Hong Kong Med J 2011;17:202–7 | Number 3, June 2011
Learning needs in a medical curriculum in Hong Kong
LK Chan, Mary SM Ip, NG Patil, M Prosser
Institute of Medical and Health Sciences Education; Department of Anatomy, LKS Faculty of Medicine, The University of Hong Kong, Hong Kong
OBJECTIVE. To survey medical graduates from the University of Hong Kong on how well they perceived their learning needs had been fulfilled by the old (before 1997) and the new (after 1997) curricula.
DESIGN. Retrospective questionnaire survey.
SETTING. The University of Hong Kong, Hong Kong.
PARTICIPANTS. Medical graduates from the University of Hong Kong who graduated between 1997 and 2006 were invited to complete a questionnaire online or in paper form; 1997-2001 graduates were trained under the old curriculum, and 2002-2006 graduates under the new curriculum.
RESULTS. The response rate was 23%. The survey showed that the graduates of both curricula felt that research skills, population health, and ophthalmology were not emphasised enough in the medical programme. In addition, some graduates of the old curriculum mentioned interpersonal skills, ethics and professionalism, and language skills, which were pinpointed in the curriculum reform in 1997. Some graduates of the new curriculum mentioned anatomy, microbiology, and diagnostic radiology. Graduates of both the old and the new curricula perceived the same top five areas as being lacking in their respective curricula, in relationship to their clinical career and personal growth, namely: business administration, law, professional English, life coaching, and humanities. A small percentage of graduates also took courses in these areas after graduation.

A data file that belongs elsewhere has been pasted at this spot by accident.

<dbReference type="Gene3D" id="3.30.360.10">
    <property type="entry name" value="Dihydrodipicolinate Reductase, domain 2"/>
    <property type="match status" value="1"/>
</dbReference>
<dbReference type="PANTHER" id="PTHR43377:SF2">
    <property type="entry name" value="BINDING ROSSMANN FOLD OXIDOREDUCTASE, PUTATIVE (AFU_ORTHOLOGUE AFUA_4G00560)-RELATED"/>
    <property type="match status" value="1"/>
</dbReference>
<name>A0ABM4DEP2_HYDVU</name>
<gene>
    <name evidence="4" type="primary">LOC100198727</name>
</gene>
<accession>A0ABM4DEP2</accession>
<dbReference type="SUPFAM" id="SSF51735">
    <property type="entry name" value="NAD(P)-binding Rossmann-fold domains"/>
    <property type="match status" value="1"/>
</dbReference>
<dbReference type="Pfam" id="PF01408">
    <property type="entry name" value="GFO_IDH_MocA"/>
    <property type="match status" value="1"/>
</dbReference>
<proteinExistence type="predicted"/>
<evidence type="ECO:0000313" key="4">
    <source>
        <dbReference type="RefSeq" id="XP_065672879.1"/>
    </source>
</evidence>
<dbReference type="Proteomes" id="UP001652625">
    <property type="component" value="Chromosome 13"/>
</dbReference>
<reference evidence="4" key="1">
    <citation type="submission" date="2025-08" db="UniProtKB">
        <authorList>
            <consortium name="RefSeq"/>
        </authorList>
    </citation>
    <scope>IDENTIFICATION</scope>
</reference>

CONCLUSIONS. The survey showed that the curriculum reform in 1997 at the University of Hong Kong had correctly pinpointed some of the learning needs. The survey also identified educational needs in the existing curriculum that need to be dealt with in the forthcoming curriculum reform in 2012.
Key words: Curriculum; Education, medical, undergraduate; Teaching/methods
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